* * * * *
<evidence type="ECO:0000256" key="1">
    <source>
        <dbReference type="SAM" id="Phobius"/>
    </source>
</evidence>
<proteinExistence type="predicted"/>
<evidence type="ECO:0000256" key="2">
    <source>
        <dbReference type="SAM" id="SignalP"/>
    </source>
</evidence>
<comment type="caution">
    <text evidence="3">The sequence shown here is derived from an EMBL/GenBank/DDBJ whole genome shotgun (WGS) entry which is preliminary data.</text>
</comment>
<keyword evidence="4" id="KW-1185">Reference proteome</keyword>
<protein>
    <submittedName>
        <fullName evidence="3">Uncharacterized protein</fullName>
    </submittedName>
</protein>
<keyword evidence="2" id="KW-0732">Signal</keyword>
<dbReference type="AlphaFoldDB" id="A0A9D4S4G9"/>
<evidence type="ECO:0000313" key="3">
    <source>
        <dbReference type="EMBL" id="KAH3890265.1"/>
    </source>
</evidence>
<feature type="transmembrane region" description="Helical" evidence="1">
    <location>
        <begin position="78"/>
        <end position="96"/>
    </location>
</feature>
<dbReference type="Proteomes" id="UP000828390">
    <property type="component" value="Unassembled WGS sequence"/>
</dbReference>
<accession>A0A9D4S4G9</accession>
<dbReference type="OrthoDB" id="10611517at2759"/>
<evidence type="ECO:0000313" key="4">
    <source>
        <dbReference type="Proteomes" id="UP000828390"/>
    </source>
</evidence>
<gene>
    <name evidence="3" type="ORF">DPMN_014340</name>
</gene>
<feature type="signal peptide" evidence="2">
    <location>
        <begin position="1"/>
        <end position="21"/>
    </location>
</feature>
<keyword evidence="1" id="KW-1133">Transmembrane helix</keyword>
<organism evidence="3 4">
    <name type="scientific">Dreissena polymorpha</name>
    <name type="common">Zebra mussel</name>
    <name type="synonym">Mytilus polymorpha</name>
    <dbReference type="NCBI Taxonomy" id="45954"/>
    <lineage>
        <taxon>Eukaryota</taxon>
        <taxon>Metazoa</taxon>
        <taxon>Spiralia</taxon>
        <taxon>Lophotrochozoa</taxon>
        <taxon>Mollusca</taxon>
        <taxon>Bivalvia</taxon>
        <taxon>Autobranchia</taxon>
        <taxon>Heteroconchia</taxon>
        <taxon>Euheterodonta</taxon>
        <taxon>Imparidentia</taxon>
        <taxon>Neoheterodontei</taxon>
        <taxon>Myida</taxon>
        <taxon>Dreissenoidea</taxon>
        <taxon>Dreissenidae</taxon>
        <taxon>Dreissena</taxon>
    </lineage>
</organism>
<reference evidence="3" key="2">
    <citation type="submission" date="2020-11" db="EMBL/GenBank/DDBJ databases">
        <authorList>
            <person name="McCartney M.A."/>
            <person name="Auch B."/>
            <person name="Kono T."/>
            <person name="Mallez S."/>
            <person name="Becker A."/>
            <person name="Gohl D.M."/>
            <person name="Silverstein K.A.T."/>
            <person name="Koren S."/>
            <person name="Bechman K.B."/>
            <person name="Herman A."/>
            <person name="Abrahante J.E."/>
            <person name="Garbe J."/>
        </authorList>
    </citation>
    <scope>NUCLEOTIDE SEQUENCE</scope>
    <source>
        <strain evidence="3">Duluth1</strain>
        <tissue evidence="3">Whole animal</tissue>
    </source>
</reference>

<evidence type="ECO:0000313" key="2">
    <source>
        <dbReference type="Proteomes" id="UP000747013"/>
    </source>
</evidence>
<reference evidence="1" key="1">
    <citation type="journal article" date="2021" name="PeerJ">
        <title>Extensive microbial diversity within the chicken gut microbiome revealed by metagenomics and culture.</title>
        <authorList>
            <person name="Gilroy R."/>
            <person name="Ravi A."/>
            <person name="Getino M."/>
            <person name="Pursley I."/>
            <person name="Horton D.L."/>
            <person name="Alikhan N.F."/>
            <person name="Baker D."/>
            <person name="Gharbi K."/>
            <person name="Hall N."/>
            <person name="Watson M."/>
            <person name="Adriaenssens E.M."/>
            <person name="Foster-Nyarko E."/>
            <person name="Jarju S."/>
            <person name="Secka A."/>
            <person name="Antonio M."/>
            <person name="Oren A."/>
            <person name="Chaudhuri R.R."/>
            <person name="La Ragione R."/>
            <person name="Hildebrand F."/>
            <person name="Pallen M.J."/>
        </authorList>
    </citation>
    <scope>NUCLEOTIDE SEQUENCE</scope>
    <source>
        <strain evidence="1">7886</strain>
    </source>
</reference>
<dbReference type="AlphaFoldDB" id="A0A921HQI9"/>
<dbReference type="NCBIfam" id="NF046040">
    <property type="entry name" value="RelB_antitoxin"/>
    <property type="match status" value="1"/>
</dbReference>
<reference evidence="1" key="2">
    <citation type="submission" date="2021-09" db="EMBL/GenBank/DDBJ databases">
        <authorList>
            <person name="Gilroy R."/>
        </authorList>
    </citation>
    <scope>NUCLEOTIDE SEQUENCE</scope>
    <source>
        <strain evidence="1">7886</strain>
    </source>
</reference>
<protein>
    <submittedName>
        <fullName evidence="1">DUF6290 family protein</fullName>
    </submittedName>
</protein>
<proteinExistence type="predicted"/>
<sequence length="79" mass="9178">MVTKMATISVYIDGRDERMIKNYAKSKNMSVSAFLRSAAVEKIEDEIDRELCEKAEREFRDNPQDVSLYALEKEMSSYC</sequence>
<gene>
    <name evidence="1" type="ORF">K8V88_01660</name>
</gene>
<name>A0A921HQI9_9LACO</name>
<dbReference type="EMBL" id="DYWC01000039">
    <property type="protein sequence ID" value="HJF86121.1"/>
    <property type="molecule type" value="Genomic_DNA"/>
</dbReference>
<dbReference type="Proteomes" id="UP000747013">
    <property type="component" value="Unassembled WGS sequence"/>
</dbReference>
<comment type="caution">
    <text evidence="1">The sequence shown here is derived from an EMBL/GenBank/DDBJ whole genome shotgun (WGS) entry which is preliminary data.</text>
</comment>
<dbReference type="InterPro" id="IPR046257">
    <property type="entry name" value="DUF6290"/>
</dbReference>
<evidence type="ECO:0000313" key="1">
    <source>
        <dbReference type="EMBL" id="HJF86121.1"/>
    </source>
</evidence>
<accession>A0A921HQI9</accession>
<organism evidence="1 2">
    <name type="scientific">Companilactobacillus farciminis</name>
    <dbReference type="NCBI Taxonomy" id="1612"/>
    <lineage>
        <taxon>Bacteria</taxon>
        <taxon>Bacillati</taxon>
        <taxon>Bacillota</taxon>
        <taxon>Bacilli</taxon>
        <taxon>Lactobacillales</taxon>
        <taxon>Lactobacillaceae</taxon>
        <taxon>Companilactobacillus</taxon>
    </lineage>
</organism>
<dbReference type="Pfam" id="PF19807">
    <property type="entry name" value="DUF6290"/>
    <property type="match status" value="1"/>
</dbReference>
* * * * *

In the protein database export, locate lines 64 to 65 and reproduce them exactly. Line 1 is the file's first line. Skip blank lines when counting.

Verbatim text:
        <taxon>Mollusca</taxon>
        <taxon>Bivalvia</taxon>